Home Library Organization: Where do I begin?

Home Library Organization SeriesHome Library Organization is a mini-series based on a presentation I originally gave to a homeschool group when I was a professional librarian years ago. These are updated thoughts based on my current experience as a home librarian surrounded by little boys and lots of books! I’d love to hear your thoughts as we walk through the library organization process from start to finish.

Of Making Many Books, There is No End…

Or, why you should organize your home library!

Booklovers read, and, therefore, think they know everything. They think they can milk cows, fly planes, grow orchids, and build sturdy, beautiful, inexpensive bookcases, relying only on the information they find in a book. If this were true, booklovers would be the richest, most physically attractive, longest-lived, and most influential group of people on the planet. ~Patricia Jean Wagner

If your collection is growing, and you don’t weed at the same rate at which you acquire books, and you don’t build more shelves, you will run out of space. ~Patricia Jean Wagner

The Gathered Assembly

Collecting is a curious appetite. Is it the hunting or the having which brings pleasure? The hunt provides excuse to inquire at every bookshop whether there are any titles by Mrs. E. Prentiss available, any unusual illustrators of Alice in Wonderland, or simply some titles for an upcoming school booklist.

Although many objects may be gathered to form a collection, books are unique because their identity and content help define the multi-faceted character of their keeper. Our past, formative reading mingles with our present interests and future intentions, building thought upon thought and inviting conversation. How else could you have tea with someone you have never met in person, whether dead or alive? Would you expect to form an intimate acquaintance with C. S. Lewis or Christina Rossetti and summon them to into your presence at will? Books afford us opportunities we might never have otherwise.

Your Mission, Should You Choose to Accept It

Yet, despite the delights of the hunt for (and acquisition of) books, we are all bound by the temporal limits of time and space. Perhaps this summer is the time when you must face your limits, wrangle your precious home library into order, and even (gasp!) weed out some titles in order to better showcase and use your remaining collection. Before we dive into the practical ins and outs of home library management and organization next week, I have a small homework task for you:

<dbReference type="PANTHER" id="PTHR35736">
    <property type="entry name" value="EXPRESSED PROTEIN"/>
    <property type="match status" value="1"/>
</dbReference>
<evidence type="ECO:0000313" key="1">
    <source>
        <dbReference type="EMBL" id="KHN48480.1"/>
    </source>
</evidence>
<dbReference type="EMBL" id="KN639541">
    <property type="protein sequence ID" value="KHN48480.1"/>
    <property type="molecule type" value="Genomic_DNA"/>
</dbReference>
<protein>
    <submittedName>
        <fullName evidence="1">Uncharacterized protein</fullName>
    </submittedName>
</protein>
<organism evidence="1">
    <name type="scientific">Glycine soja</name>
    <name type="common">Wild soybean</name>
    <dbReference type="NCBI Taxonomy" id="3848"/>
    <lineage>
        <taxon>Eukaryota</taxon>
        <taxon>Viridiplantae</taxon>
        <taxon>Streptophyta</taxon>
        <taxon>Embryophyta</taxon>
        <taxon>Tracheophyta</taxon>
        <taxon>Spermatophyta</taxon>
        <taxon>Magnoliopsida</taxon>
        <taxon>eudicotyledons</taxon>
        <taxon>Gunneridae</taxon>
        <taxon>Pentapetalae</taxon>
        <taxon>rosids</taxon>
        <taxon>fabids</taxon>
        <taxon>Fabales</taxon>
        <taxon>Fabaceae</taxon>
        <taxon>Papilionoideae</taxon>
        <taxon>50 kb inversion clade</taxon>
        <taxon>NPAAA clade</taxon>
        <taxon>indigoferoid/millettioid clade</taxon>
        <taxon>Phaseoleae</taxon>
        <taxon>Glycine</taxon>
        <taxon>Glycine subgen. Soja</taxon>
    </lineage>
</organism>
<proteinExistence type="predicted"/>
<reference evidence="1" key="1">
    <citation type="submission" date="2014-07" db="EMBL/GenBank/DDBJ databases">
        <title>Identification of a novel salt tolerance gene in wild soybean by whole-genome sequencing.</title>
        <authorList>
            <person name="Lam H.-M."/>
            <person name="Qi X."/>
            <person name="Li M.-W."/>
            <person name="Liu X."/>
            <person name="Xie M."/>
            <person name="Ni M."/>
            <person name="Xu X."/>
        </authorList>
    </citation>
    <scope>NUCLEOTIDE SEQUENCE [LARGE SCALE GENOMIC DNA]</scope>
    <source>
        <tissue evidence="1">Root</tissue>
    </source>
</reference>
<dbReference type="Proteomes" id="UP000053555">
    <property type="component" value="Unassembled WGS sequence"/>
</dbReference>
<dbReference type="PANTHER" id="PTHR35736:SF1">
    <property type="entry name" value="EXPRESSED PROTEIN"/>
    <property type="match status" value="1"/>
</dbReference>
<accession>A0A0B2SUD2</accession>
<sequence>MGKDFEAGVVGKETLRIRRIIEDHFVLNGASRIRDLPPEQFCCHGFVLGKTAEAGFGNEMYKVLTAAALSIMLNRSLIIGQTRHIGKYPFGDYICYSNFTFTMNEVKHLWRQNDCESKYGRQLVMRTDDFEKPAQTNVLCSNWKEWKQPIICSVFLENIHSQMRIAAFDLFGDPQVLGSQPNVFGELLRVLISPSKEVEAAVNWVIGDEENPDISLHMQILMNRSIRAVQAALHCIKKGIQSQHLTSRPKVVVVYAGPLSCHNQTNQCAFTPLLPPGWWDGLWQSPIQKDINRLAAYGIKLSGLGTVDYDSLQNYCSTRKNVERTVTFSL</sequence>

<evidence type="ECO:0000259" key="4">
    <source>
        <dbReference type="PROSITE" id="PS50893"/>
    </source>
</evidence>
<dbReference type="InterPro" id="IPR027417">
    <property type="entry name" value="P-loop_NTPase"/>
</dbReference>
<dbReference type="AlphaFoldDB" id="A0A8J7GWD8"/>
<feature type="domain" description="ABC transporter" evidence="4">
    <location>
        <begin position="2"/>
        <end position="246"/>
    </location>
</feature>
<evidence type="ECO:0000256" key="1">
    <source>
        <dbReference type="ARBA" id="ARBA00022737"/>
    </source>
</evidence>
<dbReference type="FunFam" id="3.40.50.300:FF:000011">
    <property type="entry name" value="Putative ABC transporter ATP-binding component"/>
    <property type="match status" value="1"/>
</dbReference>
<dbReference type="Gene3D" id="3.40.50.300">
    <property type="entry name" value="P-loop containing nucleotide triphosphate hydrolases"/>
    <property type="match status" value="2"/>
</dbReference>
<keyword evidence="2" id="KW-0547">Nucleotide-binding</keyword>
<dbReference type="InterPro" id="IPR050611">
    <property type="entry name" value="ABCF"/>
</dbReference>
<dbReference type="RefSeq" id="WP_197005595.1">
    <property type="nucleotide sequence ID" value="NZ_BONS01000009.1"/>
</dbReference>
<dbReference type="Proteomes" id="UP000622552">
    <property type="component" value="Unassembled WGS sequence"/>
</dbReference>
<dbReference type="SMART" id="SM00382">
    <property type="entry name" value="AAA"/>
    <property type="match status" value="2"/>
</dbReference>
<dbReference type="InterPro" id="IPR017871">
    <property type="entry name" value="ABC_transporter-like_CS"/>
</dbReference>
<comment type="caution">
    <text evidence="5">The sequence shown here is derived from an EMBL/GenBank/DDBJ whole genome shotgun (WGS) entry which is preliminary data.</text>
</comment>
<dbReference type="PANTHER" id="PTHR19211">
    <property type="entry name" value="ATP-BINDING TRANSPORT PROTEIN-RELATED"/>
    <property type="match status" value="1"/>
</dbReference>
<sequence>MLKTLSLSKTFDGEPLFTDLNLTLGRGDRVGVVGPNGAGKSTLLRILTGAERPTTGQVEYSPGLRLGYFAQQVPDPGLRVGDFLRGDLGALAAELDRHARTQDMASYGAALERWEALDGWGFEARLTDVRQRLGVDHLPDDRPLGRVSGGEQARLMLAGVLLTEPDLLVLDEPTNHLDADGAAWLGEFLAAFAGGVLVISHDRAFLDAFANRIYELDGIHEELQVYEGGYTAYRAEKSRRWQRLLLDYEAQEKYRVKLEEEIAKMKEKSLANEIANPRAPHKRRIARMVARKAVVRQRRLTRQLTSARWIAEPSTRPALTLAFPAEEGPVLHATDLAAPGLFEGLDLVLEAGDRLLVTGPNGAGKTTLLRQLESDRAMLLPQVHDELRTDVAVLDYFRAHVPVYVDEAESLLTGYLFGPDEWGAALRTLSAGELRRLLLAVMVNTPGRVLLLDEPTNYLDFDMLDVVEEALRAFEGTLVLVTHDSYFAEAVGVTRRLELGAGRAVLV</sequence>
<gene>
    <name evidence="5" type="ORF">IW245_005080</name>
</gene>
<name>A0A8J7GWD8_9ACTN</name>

First, take a field trip through your collection and take notes of the general* categories that are important to your family. Also note if you have any duplicates, (but don’t discard anything yet). [*general means “picture books,” “nonfiction,” etc. This is not the time to note your small, but impressive, collection of 5 vintage poetry books.]

Second, choose a category to start with—make it a big one without a lot of subcategories (“picture books,” not “nonfiction”). Walk back through your house and pull every item that fits that category. Stack them on the floor so you can see how much shelf space you will need.

Third, decide the best place to put this section for access by its primary users. Make sure to leave a margin of space at the end of the bookshelf, both for future collection development and also to make shelving as easy as possible. If you have no bookshelf available, you can still follow along. I will be showing bookshelf alternatives in the coming weeks.

Follow the steps as we go with this one category you’ve gathered unless you have plenty of time to tackle your entire collection during the next few weeks!

So how did it go? Did you find any surprises? Any duplicates? Any delightful rediscoveries? 

Read the rest of the series!

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Megan is Associate Editor for Redeemed Reader who loves nothing more than helping readers (and non-readers) find books which are not only a good fit for them, but also combine Truth and Story. She has never regretted reading all those fairy tales in childhood, even though she didn’t realize at the time how much they matter to real life. She is the founder of Literaritea Press and plans to publish her first picture book soon. Megan lives with her husband and five boys in Virginia where she enjoys knitting, playing with words, and mountain views.

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